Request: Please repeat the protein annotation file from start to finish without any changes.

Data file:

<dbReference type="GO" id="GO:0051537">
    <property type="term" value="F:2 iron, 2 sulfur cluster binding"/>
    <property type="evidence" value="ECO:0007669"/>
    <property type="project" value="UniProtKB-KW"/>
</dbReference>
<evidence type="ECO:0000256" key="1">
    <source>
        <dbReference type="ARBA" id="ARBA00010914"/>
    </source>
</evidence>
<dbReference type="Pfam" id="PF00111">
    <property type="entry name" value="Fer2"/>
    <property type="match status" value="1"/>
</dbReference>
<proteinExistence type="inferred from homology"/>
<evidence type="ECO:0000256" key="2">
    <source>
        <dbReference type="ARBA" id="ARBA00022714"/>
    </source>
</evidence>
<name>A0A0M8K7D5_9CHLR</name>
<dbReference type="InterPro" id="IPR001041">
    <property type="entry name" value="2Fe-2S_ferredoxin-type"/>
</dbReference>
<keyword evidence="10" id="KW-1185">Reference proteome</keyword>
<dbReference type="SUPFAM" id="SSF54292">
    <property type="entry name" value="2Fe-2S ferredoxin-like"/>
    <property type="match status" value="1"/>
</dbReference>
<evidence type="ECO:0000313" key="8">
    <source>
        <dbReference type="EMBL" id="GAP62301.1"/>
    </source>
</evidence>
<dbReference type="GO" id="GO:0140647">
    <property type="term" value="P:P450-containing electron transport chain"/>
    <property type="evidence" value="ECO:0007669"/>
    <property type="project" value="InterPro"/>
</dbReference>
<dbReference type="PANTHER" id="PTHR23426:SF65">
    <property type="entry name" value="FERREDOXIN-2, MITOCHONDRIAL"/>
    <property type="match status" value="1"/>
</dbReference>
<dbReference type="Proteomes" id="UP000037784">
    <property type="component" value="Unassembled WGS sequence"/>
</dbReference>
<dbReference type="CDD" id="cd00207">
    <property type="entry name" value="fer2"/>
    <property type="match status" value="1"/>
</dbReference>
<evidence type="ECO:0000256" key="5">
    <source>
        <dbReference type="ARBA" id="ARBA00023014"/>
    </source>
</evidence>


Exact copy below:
<dbReference type="GO" id="GO:0051537">
    <property type="term" value="F:2 iron, 2 sulfur cluster binding"/>
    <property type="evidence" value="ECO:0007669"/>
    <property type="project" value="UniProtKB-KW"/>
</dbReference>
<evidence type="ECO:0000256" key="1">
    <source>
        <dbReference type="ARBA" id="ARBA00010914"/>
    </source>
</evidence>
<dbReference type="Pfam" id="PF00111">
    <property type="entry name" value="Fer2"/>
    <property type="match status" value="1"/>
</dbReference>
<proteinExistence type="inferred from homology"/>
<evidence type="ECO:0000256" key="2">
    <source>
        <dbReference type="ARBA" id="ARBA00022714"/>
    </source>
</evidence>
<name>A0A0M8K7D5_9CHLR</name>
<dbReference type="InterPro" id="IPR001041">
    <property type="entry name" value="2Fe-2S_ferredoxin-type"/>
</dbReference>
<keyword evidence="10" id="KW-1185">Reference proteome</keyword>
<dbReference type="SUPFAM" id="SSF54292">
    <property type="entry name" value="2Fe-2S ferredoxin-like"/>
    <property type="match status" value="1"/>
</dbReference>
<evidence type="ECO:0000313" key="8">
    <source>
        <dbReference type="EMBL" id="GAP62301.1"/>
    </source>
</evidence>
<dbReference type="GO" id="GO:0140647">
    <property type="term" value="P:P450-containing electron transport chain"/>
    <property type="evidence" value="ECO:0007669"/>
    <property type="project" value="InterPro"/>
</dbReference>
<dbReference type="PANTHER" id="PTHR23426:SF65">
    <property type="entry name" value="FERREDOXIN-2, MITOCHONDRIAL"/>
    <property type="match status" value="1"/>
</dbReference>
<dbReference type="Proteomes" id="UP000037784">
    <property type="component" value="Unassembled WGS sequence"/>
</dbReference>
<dbReference type="CDD" id="cd00207">
    <property type="entry name" value="fer2"/>
    <property type="match status" value="1"/>
</dbReference>
<evidence type="ECO:0000256" key="5">
    <source>
        <dbReference type="ARBA" id="ARBA00023014"/>
    </source>
</evidence>